Sword duels and international intrigue. Kidnappings and political machinations. Wars, adventures, and power struggles. The Three Musketeers kicks off the d’Artagnan trilogy with a bang. Written and published in 1844 by French author Alexandre Dumas, it includes just about everything you could ask for from an adventure novel. During the Thirty Years’ War, a young man named d’Artagnan desires to become part of the military force that protects the royal family of France: the army known as the musketeers. His aspirations become complicated when he stumbles across an assassination plot involving the villainous, power-hungry Cardinal Richelieu and the seductive, manipulative Milady de Winter. It is one of Dumas’ earliest and greatest novels, and has never lost its popularity or its impact on Western culture.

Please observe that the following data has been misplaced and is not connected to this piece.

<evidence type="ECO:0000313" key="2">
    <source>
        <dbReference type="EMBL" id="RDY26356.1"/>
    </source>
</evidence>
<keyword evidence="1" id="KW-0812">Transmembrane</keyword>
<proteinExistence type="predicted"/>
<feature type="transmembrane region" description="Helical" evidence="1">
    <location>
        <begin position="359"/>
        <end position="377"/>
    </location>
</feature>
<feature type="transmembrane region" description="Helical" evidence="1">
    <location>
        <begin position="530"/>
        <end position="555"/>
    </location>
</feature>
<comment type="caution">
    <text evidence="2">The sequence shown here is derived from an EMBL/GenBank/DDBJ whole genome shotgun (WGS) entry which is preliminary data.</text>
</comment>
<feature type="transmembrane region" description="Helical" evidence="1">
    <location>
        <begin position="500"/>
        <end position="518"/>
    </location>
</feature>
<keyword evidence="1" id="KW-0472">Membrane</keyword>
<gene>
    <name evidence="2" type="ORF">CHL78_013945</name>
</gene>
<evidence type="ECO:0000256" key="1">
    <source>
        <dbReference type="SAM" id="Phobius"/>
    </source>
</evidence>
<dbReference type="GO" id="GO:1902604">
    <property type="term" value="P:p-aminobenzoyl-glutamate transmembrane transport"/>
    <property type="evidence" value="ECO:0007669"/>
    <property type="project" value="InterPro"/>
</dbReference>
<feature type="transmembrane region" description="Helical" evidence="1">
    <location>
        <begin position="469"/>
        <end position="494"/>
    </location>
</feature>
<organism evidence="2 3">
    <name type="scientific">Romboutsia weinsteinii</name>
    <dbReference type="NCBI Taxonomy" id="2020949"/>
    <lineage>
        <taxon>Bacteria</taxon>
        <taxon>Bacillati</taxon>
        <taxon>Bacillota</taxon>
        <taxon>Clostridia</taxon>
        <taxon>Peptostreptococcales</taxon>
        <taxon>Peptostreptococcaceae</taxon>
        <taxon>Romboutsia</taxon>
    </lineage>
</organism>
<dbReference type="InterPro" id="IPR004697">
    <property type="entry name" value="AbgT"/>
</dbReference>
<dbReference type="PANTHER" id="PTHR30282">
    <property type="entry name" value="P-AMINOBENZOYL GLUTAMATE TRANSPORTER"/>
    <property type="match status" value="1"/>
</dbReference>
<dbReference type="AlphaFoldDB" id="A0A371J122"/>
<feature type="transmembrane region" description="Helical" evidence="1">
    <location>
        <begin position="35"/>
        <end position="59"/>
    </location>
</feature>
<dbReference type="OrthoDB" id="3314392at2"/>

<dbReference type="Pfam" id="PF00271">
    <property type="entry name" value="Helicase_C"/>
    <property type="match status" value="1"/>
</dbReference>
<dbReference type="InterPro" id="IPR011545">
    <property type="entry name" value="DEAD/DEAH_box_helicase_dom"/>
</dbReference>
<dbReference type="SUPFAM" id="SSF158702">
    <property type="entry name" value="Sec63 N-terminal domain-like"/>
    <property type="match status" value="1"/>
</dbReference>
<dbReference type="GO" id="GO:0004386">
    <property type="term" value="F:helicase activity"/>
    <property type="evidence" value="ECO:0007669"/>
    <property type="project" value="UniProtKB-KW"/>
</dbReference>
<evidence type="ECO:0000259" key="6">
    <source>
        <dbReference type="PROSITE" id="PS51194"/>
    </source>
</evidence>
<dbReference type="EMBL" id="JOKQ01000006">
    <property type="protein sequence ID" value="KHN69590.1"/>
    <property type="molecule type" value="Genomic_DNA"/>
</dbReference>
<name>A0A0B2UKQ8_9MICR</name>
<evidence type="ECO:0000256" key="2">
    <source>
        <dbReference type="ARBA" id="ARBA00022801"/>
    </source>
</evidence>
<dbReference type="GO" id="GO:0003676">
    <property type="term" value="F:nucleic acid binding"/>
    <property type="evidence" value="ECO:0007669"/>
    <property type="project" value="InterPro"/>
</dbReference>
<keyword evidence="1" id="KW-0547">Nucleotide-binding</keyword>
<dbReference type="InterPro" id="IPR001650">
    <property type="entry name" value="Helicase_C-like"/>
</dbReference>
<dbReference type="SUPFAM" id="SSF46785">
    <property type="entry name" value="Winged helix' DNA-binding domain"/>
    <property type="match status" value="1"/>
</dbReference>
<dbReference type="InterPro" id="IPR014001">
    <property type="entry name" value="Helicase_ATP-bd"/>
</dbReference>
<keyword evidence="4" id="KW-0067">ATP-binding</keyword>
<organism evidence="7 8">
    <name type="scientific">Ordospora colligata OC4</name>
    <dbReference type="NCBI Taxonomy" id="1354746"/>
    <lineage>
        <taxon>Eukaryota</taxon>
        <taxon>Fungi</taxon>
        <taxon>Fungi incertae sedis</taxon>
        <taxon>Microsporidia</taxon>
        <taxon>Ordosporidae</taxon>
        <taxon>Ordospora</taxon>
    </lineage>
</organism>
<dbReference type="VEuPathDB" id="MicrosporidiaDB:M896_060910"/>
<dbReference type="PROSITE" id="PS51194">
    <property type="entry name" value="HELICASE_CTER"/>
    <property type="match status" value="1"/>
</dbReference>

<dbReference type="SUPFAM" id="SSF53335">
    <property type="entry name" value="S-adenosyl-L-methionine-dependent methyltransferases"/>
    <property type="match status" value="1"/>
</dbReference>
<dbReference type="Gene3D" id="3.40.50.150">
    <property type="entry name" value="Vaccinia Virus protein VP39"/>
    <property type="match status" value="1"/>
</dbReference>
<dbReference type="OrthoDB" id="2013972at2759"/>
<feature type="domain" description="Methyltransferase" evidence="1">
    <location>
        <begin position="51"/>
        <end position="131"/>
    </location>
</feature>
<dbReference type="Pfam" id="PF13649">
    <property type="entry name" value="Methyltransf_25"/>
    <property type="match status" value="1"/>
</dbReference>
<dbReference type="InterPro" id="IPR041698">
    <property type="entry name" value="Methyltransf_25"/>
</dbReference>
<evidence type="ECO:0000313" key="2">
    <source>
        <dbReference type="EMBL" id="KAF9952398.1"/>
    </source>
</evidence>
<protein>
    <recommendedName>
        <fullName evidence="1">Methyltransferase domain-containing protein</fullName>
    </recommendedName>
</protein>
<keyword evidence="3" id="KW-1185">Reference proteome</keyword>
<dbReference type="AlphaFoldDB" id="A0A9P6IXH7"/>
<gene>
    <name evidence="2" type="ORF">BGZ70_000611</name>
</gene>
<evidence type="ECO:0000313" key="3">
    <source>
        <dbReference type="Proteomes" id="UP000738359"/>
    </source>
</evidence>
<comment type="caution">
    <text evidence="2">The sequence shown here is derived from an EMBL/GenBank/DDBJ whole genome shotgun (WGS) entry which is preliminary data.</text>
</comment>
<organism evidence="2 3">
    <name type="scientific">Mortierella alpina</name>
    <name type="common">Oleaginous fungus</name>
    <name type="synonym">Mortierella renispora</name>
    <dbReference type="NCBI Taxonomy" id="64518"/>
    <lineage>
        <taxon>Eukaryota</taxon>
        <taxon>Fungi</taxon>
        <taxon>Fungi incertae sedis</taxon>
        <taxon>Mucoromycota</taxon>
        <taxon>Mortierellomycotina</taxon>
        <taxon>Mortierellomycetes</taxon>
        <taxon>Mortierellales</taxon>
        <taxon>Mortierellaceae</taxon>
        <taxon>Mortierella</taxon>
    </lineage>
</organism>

The picaresque adventures of the young d'Artagnan, who strives to become a musketeer in service of the king, unfold in a visually vibrant adaptation of Dumas's novel. It's no easy task to condense such a sprawling story into a picture book, and readers may have trouble keeping up with the swerves of the plot. French artist Andr uses airy, watercolorlike effects to create dramatic visuals suggestive of stills from an animated action film. It's an ambitious retelling, but most readers will probably benefit from outside research or conversations with adults to better understand the context and stakes of the story. Ages 8 11.
The three musketeers
This book was really long and somewhat boring and not in my interest but.
The book started slow, finished with a bang.